The Thin Green Line – Always shown on the side bar of TWW, The Thin Green Line is an Australian-based organization whose aim is to support rangers and their families.  Every day, rangers work to protect the animals, and they are killed for it.  Gone are the days where rangers were pitted against hunters out to feed their families or small groups of poorly-armed people hoping to score some ivory to put on the market.  Today, due to the ever-increasing demand for ivory, poaching has become a major, multi-national trafficking operation with the ruthlessness of the drug trade.  Poachers are becoming better armed and more trigger-happy, and rangers pay the price.  TTGL works with rangers to give them better equipment so they are safer, as well as supports their families if the rangers are injured or killed in the line of duty.  http://thingreenline.org.au

The third point of action will not apply to many of my readers, and is simply, do not hunt elephants yourself.  That seems pretty intuitive, right?  Not if you are a rich North American who thinks it’s great fun to pay $10K to partake of a canned hunt in South Africa.  If you are such a person, you will rest easy knowing that killing an elephant in an enclosed space is legal and available at the right price.  At the day’s end, however legal, your adrenaline-fuelled activity has killed an elephant who was breathing air and eating leaves and fanning its flatscreen-sized ears right up until you ended it all with a bullet.  Great sporting fun!

The fourth point of action that definitely will apply to more people than the aforementioned “sport,” is please do NOT support circuses or any attraction that uses elephants as entertainment or rides.  Elephants are not our buddies.  They do not enjoy working for us.  They did not ask to be trained with bull-hooks and to pose on their hind legs for us in a circus.  In all cases, when you see an elephant performing or being ridden, understand that everything that animal wishes to be doing (being outside, hanging with family, walking great distances) has been sacrificed so that we can pay money and be amused for an hour.  If your practice is not to go to circuses with elephants or to attractions where they are used for entertainment, carry on!  If, however, you are considering or already do patronize such places, I encourage you to look at videos of the elephant Tyke, whose story is well known among those who follow the rights of performing animals.  As mentioned above regarding the value of an elephant life versus having an ivory bracelet, we are just not thinking straight if we think it is worth our passing amusement to keep magnificent animals in a life of imprisonment and servitude.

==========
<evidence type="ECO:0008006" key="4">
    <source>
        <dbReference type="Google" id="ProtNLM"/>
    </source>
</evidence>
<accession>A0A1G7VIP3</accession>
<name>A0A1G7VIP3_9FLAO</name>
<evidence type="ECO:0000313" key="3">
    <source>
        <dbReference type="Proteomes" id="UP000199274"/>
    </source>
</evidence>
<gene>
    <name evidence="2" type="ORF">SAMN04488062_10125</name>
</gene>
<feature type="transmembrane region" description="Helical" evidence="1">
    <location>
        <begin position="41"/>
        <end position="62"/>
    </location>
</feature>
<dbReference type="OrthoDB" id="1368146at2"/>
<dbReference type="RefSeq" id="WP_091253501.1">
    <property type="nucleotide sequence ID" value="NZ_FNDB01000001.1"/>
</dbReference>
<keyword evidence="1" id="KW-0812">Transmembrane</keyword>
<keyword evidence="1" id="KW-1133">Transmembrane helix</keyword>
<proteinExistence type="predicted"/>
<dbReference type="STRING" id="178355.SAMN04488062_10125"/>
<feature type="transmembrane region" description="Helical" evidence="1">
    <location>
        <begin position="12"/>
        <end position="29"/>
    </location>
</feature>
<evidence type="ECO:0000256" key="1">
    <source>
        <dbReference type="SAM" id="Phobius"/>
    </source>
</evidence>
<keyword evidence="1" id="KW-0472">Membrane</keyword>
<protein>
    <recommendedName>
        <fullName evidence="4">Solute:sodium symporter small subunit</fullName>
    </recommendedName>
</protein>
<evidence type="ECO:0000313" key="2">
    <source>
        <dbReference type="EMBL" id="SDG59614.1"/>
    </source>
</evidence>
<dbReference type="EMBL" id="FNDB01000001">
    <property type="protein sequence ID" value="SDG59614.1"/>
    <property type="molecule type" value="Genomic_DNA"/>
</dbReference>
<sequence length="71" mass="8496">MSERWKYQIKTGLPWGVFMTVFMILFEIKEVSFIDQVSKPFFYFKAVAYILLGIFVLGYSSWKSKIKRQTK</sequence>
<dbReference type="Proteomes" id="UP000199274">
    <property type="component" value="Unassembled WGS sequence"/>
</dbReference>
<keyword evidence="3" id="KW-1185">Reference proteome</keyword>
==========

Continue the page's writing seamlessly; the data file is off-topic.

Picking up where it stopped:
Thanks for listening on this, one of many days on which to celebrate elephants!  🙂

World Elephant Day


*I recognize that this article is heavily skewed to the African elephant, as it is what I know best.  I don’t mean to dismiss the neglected Asian eles!  The love applies equally, if not my familiarity!  🙂

It’s Not Easy Having a Horn: RIP Western Black Rhino